Gender may also play a role in the expression of both ASD and PTSD symptoms. Overall, there is a 4:1 ratio of ASD diagnosis in boys as compared to girls. However, on the higher end of the spectrum, this discrepancy changes to 10:1 males vs. females, with a 2:1 ratio of males to females at lower-functioning levels (Fombonne 2009). While males and females with moderate to severe intellectual disabilities tend to show similar symptom patterns, diagnosis can be more difficult in higher-functioning females. It may be that females show relatively better developed social communication and emotional expression than males (Dworzynski et al. 2012). Given this difference, it has been suggested that gender bias exists in the diagnosis of higher-functioning females, essentially denying them of needed services based on assessment techniques developed mainly for boys (Constantino and Charman 2012). It has been noted that males and females, while experiencing trauma at essentially similar rates, may show different patterns of symptom expression (Darves-Bornoz et al. 1998; Evans et al. 2008; Walker et al. 2004).

Sensitive assessment tools must take into account these differences in age, gender, and developmental level. Further, given findings suggesting that self-report data provide a unique and important source of assessment data (Adams et al. 2014; Becker et al. 2004), more work needs to be done to develop valid instruments that incorporate self-report data from children with ASD (Mazefsky et al. 2011). This may be a relatively straightforward task for verbal children with normal intellectual functioning but more difficult with non-verbal or lower-functioning children. Suitable measures will need to be sensitive to symptoms and changes, specific to trauma, understandable, and psychologically accessible to children on the autism spectrum.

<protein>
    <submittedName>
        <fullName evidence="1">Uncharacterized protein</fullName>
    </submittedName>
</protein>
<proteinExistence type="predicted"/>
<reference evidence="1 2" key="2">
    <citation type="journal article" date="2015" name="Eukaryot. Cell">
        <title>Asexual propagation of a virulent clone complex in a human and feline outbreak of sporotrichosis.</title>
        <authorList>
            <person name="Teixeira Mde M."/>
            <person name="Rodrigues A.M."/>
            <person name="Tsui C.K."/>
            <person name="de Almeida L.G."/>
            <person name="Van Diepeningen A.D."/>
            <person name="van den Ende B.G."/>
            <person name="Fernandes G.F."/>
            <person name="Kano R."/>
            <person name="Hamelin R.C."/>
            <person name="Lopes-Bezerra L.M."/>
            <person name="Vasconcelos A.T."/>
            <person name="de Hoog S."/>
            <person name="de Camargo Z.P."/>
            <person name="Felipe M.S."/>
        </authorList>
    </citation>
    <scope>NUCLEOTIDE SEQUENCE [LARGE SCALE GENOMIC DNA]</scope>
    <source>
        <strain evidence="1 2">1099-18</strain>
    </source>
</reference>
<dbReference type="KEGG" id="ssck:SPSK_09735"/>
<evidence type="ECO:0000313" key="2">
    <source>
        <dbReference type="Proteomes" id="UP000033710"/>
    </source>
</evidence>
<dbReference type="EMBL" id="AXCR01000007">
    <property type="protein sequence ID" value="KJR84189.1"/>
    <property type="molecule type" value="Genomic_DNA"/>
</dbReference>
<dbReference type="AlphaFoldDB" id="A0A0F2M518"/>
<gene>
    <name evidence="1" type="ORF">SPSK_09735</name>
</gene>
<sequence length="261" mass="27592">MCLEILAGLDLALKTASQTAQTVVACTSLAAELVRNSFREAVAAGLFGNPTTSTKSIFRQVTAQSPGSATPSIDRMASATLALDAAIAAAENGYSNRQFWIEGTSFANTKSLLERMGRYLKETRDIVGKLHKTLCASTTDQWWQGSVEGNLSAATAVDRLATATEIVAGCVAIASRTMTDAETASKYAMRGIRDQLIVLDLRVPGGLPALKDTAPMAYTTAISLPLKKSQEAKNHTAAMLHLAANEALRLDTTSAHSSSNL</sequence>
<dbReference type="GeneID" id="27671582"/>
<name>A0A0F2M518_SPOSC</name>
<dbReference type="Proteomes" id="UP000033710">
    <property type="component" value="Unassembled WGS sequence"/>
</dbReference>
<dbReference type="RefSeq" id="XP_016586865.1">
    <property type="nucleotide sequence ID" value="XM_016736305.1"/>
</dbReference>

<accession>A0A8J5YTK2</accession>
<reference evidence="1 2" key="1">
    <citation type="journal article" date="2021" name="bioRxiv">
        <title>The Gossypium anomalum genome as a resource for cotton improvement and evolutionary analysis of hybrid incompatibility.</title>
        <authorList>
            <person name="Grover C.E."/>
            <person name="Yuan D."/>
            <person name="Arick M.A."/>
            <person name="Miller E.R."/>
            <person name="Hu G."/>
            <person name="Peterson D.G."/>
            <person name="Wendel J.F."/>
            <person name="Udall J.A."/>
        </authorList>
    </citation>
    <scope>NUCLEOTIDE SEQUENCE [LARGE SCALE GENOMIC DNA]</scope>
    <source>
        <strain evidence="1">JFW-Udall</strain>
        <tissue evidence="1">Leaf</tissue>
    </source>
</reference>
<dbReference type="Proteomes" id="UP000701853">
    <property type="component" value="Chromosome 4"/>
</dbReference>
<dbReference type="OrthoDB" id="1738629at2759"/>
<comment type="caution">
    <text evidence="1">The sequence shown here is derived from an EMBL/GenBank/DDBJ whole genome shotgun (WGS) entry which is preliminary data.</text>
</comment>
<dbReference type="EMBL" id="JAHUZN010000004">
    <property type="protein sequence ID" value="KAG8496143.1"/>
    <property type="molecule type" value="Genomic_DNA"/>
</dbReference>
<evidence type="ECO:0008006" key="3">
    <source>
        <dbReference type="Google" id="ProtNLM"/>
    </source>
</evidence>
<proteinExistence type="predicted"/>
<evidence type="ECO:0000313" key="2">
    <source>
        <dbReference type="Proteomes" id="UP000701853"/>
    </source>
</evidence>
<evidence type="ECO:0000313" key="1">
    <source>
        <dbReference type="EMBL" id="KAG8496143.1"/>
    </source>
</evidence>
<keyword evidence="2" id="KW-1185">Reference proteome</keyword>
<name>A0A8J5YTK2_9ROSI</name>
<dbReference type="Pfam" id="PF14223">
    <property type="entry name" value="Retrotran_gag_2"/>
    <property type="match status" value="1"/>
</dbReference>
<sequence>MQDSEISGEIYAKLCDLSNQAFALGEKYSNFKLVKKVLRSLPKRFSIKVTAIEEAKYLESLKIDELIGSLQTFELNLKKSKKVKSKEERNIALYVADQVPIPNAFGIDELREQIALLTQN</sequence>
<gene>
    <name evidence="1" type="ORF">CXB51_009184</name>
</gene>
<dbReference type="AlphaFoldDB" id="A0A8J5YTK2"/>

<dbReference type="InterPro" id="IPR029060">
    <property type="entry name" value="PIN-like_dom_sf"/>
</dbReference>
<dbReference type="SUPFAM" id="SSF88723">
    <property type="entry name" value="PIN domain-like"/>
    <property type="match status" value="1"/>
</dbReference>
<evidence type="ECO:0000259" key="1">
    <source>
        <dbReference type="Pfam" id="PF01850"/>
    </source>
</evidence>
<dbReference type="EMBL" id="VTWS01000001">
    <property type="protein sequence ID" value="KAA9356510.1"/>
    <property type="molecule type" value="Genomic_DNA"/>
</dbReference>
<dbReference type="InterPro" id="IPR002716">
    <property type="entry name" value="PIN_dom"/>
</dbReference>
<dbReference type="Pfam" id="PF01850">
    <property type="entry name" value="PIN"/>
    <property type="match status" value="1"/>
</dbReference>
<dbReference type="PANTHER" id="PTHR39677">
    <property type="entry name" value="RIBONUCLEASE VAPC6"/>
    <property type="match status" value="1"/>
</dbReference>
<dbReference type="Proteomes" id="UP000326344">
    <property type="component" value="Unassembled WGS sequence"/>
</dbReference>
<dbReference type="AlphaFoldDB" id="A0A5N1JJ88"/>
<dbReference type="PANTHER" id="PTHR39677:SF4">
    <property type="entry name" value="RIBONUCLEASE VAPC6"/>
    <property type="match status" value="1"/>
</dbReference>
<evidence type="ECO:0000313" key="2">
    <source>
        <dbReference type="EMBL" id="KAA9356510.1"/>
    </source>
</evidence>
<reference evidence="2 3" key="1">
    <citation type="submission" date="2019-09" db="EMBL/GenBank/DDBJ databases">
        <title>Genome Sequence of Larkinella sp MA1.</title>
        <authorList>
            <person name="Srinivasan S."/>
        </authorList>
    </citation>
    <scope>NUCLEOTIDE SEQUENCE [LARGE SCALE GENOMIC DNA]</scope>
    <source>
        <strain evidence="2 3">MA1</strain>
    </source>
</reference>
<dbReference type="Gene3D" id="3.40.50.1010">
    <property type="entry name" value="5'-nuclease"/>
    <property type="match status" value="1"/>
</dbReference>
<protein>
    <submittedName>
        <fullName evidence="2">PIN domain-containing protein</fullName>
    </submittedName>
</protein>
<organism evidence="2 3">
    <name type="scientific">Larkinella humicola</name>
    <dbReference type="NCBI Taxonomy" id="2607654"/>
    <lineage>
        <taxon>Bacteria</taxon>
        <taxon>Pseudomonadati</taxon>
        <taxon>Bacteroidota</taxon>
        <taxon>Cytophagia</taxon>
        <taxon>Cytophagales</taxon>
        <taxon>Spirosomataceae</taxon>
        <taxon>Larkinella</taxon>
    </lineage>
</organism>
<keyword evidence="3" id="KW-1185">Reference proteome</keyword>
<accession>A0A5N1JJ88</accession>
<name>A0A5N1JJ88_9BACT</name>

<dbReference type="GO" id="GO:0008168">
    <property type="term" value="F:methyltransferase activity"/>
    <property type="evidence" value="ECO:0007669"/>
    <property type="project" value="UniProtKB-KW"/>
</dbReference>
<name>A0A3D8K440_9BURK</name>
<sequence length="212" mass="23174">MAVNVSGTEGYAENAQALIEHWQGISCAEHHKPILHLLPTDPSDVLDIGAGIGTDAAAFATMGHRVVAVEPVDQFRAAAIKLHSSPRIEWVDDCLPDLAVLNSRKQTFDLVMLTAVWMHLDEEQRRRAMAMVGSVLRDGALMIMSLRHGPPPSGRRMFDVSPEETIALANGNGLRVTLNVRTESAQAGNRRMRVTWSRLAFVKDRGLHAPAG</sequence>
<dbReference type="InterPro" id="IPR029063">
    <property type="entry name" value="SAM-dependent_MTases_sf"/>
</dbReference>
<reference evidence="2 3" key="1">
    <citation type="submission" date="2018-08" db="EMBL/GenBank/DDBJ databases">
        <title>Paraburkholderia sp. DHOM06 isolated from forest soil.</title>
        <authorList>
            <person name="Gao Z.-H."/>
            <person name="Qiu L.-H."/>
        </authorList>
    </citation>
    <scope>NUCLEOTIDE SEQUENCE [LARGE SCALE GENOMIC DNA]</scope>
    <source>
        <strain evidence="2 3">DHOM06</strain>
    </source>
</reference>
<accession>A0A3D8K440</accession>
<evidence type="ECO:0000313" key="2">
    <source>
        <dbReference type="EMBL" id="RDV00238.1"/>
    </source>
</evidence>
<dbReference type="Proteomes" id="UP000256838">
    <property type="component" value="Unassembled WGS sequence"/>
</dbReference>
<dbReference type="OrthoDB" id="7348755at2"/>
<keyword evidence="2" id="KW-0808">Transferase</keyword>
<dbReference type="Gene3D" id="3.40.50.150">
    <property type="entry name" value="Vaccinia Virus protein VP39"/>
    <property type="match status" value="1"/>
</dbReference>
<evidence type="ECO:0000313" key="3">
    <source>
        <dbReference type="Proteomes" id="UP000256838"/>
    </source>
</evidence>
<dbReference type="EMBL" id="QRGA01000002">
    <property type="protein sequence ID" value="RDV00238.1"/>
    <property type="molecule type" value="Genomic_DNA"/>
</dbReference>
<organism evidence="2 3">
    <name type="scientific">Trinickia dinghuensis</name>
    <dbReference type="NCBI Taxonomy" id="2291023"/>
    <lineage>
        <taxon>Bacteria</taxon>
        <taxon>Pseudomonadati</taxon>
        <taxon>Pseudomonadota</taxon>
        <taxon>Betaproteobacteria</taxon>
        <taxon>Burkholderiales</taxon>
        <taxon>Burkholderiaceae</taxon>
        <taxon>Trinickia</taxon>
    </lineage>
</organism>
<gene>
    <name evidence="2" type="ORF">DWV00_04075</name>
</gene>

Particularly lacking are well-validated self-report measures that can capture these children’s unique experience and reactions to trauma. Such measures would optimally be appealing, engaging, able to hold children’s attention, and present material through more than one modality (e.g., visual, auditory, touch) to allow accessibility by individuals at different functional levels. Electronic devices such as tablets may provide a format for this kind of appeal and flexibility. Treatment providers and educators have increasingly turned to electronic platforms including iPads®, iPods ® and other similar devices to present material to children with ASD ( Neely et al. 2013). Some of these programs have been shown to effectively engage children with ASD in treatment or learning activities in ways that may be more difficult otherwise (Kagohara et al. 2013). There are indications that children attend better to electronic, screen-based devices than to traditional means of teaching or presentation (van der Meer et al. 2012). Use of electronic devices has potential limitations, however. Devices themselves are prone to breaking and becoming obsolete, and the programming can be expensive. Also, the wide range of functioning in children with ASDs would likely require more than one program to meet the needs of users at different ages and verbal abilities.

A tablet-based trauma assessment instrument may adapt already existing rating scales or take the form of games or other interactive activities. One example is the Kid Trauma® (Markus Landolt, University Children’s Hospital Zurich) assessment available as an Apple iOS application or through It provides a self-report questionnaire for children over 6 and a parent questionnaire for younger children in a standard rating scale format. The software includes brief information about childhood trauma and links for obtaining treatment services.